Password Guessing – Still Easy As Ever

passwordlistWhen the Internet first became popular, Internet security was not a hot topic that everyone was concerned about. When making passwords, people often turned to easy to remember favorites like  “12345,” “password,” and “iloveyou.”  Surprisingly, even after all the news of hackers and people losing thousands of dollars from online identity theft, these passwords remain to be the most widely used.

A new analysis shows that about one out of every five people still use one of these easy to guess passwords for their Internet accounts, which is the digital equivalent of leaving a key under the doormat.

Within the last month, an unidentified hacker stole a list of 32 million passwords from RockYou (a company that makes software for users of social networking sites like Facebook and MySpace) and posted them online for everyone to see. This list backed up the hypothesis that people are still using the easy to guess passwords and gave hackers a list of the most popular passwords to make their hacking easier then ever. Especially with today’s fast computers and speedy networks, hackers can fire off thousands of password guesses per minute.

“We tend to think of password guessing as a very time-consuming attack in which I take each account and try a large number of name-and-password combinations… The reality is that you can be very effective by choosing a small number of common passwords” said Amichai Shulman, the chief technology officer at Imperva, which makes software for blocking hackers.

So why do users continue to employ easy to guess passwords despite all the warnings about the risk? Security experts suggest it’s simply because people are overwhelmed with all the things we have to remember in this digital age, such as voicemail passwords, A.T.M. PINs, Internet passwords, etc.

In an ideal world, people would have a different password for every website, and would remember all the passwords, and only if passwordreally necessary, write it down on paper. But in the real world this is way too much to remember for our overcrowded brains, which is why experts suggest we should have at least two different passwords. One complex password for important accounts such as e-mail and banking, and a simpler one for accounts such as entertainment and social networking.

“It’s like the joke where the hikers run into a bear in the forest, and the hiker that survives is the one who outruns his buddy,” Mr. Moss said. “You just want to run that bit faster.”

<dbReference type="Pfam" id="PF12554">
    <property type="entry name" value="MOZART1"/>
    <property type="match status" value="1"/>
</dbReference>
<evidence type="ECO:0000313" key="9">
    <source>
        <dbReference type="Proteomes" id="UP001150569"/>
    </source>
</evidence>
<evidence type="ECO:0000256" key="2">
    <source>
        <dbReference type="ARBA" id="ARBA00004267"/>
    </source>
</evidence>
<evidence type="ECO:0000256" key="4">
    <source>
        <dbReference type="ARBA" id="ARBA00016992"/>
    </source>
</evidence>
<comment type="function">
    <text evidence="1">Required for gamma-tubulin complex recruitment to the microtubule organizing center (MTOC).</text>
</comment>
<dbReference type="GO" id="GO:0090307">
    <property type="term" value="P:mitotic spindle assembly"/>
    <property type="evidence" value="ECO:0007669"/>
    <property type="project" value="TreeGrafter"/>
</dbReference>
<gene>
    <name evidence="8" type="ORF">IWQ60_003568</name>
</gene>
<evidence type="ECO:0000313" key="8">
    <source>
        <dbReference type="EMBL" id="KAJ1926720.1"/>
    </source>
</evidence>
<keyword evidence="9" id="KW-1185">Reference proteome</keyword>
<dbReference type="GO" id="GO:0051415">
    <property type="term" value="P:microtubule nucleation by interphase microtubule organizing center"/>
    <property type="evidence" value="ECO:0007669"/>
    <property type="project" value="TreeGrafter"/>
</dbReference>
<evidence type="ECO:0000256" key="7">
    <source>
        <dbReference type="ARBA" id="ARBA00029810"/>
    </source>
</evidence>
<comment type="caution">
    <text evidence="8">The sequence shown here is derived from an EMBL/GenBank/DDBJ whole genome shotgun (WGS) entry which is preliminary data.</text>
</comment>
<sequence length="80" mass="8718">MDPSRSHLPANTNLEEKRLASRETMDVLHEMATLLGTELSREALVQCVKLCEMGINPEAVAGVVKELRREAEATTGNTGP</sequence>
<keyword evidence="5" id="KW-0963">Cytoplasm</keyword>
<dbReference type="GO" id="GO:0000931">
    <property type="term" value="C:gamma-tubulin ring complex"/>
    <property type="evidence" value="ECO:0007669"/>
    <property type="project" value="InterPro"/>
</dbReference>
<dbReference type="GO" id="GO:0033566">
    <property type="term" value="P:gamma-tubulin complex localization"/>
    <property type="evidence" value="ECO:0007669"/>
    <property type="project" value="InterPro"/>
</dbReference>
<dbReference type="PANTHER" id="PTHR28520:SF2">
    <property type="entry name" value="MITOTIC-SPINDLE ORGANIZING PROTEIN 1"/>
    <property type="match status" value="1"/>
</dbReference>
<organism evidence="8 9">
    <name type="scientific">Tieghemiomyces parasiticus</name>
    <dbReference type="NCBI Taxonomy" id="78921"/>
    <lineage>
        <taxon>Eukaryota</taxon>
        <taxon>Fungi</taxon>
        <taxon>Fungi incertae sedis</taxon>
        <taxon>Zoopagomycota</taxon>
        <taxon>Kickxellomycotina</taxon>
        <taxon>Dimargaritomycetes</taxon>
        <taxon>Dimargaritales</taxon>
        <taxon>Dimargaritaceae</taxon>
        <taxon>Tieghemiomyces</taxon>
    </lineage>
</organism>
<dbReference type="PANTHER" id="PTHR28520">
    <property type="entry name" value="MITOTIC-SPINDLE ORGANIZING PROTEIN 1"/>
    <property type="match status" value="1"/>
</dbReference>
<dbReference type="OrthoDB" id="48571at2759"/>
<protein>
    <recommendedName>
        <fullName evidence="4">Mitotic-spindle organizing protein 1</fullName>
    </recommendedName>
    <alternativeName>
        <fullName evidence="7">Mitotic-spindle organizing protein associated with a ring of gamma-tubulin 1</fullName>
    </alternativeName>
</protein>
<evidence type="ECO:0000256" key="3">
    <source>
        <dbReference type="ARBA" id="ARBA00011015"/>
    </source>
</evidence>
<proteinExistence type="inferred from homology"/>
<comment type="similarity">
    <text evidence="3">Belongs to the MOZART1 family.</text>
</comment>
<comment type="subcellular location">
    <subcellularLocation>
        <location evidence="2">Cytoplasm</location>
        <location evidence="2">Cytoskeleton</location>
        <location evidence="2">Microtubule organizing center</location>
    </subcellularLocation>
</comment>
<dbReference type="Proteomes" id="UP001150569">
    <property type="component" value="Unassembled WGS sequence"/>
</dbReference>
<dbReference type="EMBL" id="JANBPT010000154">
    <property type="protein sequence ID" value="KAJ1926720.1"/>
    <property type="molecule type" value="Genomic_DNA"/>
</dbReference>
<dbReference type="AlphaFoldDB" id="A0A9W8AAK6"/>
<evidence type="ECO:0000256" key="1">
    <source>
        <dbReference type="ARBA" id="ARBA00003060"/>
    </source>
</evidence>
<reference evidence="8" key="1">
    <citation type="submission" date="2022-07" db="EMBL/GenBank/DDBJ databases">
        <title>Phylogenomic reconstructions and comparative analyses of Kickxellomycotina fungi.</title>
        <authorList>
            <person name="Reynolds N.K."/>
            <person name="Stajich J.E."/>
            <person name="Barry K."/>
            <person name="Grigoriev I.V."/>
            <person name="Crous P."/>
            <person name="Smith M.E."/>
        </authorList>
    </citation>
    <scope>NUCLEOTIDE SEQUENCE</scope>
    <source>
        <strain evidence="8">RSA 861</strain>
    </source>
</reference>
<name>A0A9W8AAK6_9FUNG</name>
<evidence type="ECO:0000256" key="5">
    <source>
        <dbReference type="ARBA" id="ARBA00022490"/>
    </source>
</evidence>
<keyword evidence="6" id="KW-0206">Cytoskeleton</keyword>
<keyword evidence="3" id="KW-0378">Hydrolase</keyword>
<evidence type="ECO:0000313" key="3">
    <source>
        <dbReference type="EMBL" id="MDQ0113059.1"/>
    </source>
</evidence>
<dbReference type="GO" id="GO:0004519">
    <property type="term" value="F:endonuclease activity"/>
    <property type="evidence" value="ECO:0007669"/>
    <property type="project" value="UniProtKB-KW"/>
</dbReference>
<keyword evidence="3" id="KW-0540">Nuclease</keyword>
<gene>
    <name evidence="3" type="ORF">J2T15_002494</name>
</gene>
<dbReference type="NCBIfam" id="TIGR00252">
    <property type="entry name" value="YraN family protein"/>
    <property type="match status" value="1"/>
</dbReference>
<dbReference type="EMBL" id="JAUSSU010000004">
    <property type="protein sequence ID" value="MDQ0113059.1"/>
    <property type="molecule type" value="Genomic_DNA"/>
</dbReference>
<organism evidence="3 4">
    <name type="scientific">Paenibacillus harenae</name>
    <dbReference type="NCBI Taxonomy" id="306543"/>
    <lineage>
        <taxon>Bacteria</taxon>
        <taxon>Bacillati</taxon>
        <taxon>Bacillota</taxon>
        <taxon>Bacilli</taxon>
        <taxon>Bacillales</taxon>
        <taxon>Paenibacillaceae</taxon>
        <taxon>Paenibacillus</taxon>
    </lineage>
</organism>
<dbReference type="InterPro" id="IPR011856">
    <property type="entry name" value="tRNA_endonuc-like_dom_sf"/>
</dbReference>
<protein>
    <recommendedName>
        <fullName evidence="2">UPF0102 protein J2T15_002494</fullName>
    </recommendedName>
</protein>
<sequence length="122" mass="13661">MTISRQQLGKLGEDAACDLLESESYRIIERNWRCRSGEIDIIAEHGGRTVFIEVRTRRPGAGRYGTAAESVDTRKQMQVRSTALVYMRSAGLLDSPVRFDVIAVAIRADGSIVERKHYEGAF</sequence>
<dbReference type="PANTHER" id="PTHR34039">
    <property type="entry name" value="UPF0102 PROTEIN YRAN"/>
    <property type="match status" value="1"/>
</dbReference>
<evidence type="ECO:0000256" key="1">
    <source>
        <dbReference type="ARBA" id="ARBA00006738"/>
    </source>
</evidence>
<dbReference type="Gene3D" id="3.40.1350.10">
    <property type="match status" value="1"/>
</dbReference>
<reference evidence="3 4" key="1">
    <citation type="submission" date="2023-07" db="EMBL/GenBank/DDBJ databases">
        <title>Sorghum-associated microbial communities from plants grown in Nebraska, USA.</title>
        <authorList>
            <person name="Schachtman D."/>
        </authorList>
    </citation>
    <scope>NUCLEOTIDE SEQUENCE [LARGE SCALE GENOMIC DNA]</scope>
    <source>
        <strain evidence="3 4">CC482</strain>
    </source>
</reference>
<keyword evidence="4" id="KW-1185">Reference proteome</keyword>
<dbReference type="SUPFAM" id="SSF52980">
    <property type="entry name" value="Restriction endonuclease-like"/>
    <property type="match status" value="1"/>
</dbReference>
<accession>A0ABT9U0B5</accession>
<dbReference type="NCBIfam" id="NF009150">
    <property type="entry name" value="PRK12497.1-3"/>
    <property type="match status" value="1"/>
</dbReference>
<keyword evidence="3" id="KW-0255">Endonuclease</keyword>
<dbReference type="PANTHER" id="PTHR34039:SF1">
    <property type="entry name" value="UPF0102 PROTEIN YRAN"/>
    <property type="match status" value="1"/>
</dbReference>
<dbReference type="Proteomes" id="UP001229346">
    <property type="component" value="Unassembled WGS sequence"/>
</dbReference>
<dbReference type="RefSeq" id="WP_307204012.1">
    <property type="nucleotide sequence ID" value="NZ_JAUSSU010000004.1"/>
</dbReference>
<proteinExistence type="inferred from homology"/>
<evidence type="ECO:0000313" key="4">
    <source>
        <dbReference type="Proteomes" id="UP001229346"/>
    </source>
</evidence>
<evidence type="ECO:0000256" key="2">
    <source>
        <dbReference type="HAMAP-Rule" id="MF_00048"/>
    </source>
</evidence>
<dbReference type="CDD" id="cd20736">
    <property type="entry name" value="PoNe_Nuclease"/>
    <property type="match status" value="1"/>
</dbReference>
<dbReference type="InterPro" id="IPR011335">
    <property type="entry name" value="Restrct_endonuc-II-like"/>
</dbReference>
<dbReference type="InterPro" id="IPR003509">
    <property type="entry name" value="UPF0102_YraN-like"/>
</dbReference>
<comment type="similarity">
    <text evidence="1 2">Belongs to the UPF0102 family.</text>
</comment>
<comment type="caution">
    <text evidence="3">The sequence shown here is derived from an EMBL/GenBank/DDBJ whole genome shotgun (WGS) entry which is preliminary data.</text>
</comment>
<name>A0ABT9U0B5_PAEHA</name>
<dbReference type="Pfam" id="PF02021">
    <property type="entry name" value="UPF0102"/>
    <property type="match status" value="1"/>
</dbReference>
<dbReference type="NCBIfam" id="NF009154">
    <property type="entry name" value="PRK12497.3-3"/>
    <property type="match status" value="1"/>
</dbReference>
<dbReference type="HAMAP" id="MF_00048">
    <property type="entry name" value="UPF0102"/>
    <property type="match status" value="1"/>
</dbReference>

To “run that bit faster”, you should try to make your passwords at least 12 characters long, throw in some number and capitals in there, making your password much harder to hack then most. This way, the hacker would rather break into someone else’s account within minutes, then bother with yours for hours.

(Via NYTimes)

About the author  ⁄ BrickHouse Security

BrickHouse Security is the industry's premier supplier of security and surveillance solutions. As a recognized authority in GPS tracking, hidden cameras, cell phone/PC monitoring, video surveillance and counter surveillance, we help our customers use technology to get the clarity they need. We proudly serve consumers, businesses of all sizes and the law enforcement community. When you need to know, BrickHouse has the answers.

  • janice33rpm

    Anyone else here reading “I.T. WARS”? The book speaks of making everyone a “mini security officer,” – something that makes sense in this day and age. Obviously, qualified security officers wouldn’t be creating passwords along the lines of “123456”. I had to read parts of this book as part of my employee orientation at a new job. The book talks about a whole new culture as being necessary – an eCulture – for a true understanding of security, being that most identity/data breaches are due to simple human errors – I think most system outages are too. The field of Security is going to explode: consider the “blended environments” whereby personal assets (such as laptops for weekend and ‘on the road’ work) and outside social networking sites (such as Twitter and Facebook) are increasingly utilized by Business. The book has great chapters on security, as well as risk, content management, project management, acceptable use, various plans and policies, and so on. Just Google “IT WARS” – check out a couple links down and read the interview with the author David Scott. (Full title is “I.T. WARS: Managing the Business-Technology Weave in the New Millennium”).

  • janice33rpm

    Anyone else here reading “I.T. WARS”? The book speaks of making everyone a “mini security officer,” – something that makes sense in this day and age. Obviously, qualified security officers wouldn't be creating passwords along the lines of “123456”. I had to read parts of this book as part of my employee orientation at a new job. The book talks about a whole new culture as being necessary – an eCulture – for a true understanding of security, being that most identity/data breaches are due to simple human errors – I think most system outages are too. The field of Security is going to explode: consider the “blended environments” whereby personal assets (such as laptops for weekend and 'on the road' work) and outside social networking sites (such as Twitter and Facebook) are increasingly utilized by Business. The book has great chapters on security, as well as risk, content management, project management, acceptable use, various plans and policies, and so on. Just Google “IT WARS” – check out a couple links down and read the interview with the author David Scott. (Full title is “I.T. WARS: Managing the Business-Technology Weave in the New Millennium”).

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